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  • July 2014

Optics InfoBase > Spotlight on Optics > Custom-modified three-dimensional periodic microstructures by pattern-integrated interference lithography


Custom-modified three-dimensional periodic microstructures by pattern-integrated interference lithography

Published in JOSA A, Vol. 31 Issue 7, pp.1515-1519 (2014)
by Matthieu C. R. Leibovici and Thomas K. Gaylord

Source article Abstract | Full Text: XHTML | Full Text: PDF


Spotlight summary: High-end optical lithography is purely dedicated to printing lines with the smallest possible pitch. For this, a mask of lines is imaged onto a substrate with only two off-axis illuminations. The imaging is then due to the interference between two diffraction orders from the grating, and is known as two-beam imaging. This complex procedure produces an array of lines, the simplest 1D lattice possible. Anything else on the mask other than this dense set of lines is hardly printed, for example an isolated line. The 1D lattice can be done without a mask, by simply using two-beam interference, and is hence referred to as two-beam interference lithography. If more than two beams are used (multibeam interference lithography) all of the 4 2D Bravais lattices and all of the 14 3D Bravais lattices can be created. The problem in multiple interference lithography arises when a large-scale post-patterning is needed for the 1D, 2D or 3D lattices.

In a series of papers, this group from Georgia Institute of Technology introduced pattern-integrated interference lithography (PIIL), which essentially solves the above problem. They describe an optical apparatus which produces multiple beam interference lithography, but has a placeholder for a mask. The mask defines, either in dark or bright fields, where the lattice will be printed, thus printing the lattice only in the areas defined by the mask.

In this specific paper, the authors take PIIL a step forward by showing how this method is capable of producing patterned- 3D lattices. The ability to create 3D lattices is equivalent to that of creating a new material. Such lattices or crystals are referred to as synthetic materials, and if the lattice constant is in the optical region they are termed photonic crystals, which can act as optical insulators. PIIL is extremely applicable for photonic crystals. The authors’ method can be used to write optical circuits, where the photonic crystal serves as the insulators and the voids are the light conducting medium. In this paper the authors present as an example a hollow cavity surrounded by a photonic crystal.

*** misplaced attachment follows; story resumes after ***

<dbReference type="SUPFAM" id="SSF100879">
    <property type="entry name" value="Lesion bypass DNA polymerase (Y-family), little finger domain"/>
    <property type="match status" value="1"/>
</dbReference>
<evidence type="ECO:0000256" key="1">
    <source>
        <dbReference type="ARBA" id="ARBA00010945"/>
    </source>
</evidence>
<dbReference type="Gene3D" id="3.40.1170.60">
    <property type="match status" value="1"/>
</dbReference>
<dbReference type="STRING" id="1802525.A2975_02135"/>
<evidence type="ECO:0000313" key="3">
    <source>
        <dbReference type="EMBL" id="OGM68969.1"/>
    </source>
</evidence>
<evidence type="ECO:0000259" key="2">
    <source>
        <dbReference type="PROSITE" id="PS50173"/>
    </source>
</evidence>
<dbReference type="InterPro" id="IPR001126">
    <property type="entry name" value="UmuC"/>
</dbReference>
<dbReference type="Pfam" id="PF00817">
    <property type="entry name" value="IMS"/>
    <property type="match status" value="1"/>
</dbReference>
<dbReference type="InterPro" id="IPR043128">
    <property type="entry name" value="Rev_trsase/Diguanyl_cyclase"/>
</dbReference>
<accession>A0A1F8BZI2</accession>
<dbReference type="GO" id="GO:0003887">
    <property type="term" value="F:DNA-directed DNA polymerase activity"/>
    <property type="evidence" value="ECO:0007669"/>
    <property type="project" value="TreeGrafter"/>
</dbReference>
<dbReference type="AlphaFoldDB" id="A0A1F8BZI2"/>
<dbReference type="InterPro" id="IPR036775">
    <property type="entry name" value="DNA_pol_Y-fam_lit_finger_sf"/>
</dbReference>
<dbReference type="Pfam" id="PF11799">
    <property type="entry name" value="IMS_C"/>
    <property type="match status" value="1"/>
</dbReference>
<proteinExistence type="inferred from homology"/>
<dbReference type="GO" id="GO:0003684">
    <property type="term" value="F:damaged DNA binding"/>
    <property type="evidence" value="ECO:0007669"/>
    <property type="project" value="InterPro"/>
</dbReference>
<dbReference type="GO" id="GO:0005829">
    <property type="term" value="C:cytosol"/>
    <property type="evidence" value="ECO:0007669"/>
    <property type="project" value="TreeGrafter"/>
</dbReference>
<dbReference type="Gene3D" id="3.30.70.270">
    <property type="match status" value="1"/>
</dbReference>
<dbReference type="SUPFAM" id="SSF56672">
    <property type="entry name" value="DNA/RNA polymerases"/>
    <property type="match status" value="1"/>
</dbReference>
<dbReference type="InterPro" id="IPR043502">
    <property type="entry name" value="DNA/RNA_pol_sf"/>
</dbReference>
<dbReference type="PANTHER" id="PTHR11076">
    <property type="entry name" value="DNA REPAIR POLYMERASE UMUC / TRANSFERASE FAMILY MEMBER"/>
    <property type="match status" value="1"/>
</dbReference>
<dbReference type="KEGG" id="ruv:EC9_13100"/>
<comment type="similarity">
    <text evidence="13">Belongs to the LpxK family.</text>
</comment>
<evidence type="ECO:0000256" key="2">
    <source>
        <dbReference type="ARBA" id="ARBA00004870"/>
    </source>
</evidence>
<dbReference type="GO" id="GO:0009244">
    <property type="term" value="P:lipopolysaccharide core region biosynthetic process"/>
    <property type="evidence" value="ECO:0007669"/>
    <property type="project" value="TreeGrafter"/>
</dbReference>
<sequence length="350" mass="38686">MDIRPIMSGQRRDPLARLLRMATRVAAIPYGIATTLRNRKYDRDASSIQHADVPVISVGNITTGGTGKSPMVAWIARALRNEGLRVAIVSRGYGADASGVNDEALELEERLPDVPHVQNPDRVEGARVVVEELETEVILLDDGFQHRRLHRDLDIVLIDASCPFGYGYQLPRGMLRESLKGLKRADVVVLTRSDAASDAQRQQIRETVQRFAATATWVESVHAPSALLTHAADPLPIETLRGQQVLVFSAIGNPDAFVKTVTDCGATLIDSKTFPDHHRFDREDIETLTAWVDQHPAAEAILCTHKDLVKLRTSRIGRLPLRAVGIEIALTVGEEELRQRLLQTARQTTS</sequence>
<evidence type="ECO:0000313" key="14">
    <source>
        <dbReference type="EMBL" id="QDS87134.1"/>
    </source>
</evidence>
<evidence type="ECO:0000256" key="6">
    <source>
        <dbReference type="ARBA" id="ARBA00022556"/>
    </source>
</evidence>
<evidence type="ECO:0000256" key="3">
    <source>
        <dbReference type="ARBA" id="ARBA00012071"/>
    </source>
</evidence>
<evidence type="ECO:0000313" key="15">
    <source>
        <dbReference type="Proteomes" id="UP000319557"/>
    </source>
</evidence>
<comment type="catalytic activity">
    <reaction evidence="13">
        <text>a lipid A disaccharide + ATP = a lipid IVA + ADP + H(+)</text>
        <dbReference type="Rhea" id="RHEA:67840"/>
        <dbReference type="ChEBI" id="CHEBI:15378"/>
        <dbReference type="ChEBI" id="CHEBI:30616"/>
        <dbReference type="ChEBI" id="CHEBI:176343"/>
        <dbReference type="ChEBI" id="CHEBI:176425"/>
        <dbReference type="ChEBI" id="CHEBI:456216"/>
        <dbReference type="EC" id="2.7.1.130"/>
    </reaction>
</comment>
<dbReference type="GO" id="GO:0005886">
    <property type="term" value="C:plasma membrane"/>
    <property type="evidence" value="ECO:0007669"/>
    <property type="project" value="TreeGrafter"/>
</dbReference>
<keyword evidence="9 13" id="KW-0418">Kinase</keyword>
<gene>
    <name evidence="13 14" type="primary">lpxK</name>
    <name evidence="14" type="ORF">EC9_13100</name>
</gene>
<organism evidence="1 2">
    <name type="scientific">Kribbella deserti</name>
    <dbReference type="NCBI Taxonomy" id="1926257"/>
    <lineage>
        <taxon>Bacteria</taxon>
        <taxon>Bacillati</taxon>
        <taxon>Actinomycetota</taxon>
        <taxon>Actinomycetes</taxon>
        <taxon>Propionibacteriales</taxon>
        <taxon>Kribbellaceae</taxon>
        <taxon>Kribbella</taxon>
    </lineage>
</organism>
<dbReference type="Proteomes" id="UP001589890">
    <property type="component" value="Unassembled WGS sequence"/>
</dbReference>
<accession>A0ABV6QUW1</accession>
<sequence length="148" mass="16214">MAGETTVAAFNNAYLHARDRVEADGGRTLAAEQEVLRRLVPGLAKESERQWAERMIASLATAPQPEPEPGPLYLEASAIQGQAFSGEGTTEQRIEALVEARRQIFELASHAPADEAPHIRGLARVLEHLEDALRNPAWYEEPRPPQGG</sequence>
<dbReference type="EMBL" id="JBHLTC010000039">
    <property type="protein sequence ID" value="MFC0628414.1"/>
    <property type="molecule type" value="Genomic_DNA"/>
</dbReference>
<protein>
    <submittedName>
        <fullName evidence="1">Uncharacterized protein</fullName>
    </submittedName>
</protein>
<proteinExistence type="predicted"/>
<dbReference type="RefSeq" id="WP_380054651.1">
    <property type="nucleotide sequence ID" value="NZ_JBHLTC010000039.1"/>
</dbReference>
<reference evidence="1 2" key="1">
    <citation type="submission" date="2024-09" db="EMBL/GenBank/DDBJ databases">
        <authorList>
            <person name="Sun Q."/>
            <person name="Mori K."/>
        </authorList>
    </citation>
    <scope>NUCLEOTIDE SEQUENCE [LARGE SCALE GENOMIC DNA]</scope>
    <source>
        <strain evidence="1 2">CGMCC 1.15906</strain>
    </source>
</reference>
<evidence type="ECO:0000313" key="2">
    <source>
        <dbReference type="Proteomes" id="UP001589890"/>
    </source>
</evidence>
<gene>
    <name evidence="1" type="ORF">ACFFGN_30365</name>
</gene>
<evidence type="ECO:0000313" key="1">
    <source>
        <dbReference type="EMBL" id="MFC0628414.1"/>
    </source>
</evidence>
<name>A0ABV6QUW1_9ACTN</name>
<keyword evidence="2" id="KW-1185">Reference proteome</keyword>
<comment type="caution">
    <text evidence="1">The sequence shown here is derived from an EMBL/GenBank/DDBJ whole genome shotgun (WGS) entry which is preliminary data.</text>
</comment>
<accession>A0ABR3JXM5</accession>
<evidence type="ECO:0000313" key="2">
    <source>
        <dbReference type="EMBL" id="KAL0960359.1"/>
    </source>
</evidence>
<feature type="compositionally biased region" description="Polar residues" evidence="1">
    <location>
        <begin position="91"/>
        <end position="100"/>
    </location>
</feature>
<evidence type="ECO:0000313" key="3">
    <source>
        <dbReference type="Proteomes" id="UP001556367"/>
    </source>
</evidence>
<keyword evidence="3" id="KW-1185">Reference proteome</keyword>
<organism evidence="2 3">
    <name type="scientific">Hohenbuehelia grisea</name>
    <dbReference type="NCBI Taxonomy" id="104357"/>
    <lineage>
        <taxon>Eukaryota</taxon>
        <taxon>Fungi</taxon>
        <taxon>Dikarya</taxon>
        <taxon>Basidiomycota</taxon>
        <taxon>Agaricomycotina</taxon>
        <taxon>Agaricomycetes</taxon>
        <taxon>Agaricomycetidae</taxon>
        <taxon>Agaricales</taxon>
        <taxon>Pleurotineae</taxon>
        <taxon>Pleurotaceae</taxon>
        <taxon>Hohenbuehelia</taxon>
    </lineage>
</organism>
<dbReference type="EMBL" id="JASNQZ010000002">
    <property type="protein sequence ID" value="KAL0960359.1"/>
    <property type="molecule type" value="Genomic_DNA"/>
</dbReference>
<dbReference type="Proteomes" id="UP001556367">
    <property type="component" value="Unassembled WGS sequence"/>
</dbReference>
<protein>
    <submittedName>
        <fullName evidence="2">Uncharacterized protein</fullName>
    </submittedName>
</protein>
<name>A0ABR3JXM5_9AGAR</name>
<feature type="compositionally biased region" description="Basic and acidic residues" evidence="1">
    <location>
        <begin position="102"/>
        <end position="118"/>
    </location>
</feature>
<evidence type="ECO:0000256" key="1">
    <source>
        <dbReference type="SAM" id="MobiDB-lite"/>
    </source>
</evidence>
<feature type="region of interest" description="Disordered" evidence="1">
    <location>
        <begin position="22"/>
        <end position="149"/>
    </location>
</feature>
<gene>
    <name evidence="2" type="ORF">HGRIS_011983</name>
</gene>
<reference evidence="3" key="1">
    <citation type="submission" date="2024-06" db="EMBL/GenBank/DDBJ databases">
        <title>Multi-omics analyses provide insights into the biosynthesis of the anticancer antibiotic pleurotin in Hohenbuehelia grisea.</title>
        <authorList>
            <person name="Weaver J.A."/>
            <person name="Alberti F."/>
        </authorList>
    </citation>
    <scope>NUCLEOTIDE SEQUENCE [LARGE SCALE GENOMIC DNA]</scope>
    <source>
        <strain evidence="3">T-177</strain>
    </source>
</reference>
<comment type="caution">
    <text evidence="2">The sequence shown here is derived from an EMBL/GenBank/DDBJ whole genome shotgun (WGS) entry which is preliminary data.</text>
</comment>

To the best of my knowledge, this is the only method that can be used to both create and pattern 3D periodic structure in a single step. The end result is a beautiful periodic 3D lattice, bounded by voids in the case of negative photo-resist or solid in the case of positive photo-resist. As in many branches of physics, the devil awaits at the interface of God’s made crystal, and the perfect periodic structure suffers for a few cycles. However, the well established optimization tools used for projection lithograph, such as surface mask optimization and optical assist features, can be deployed here to swindle the devil, and make this aperiodic region very small.

--Nadav Gutman



Technical Division: Information Acquisition, Processing, and Display
ToC Category: Imaging Systems
OCIS Codes: (110.3960) Imaging systems : Microlithography
(220.4000) Optical design and fabrication : Microstructure fabrication
(260.3160) Physical optics : Interference
(140.3945) Lasers and laser optics : Microcavities
(160.5335) Materials : Photosensitive materials
(110.6895) Imaging systems : Three-dimensional lithography


Posted on July 21, 2014

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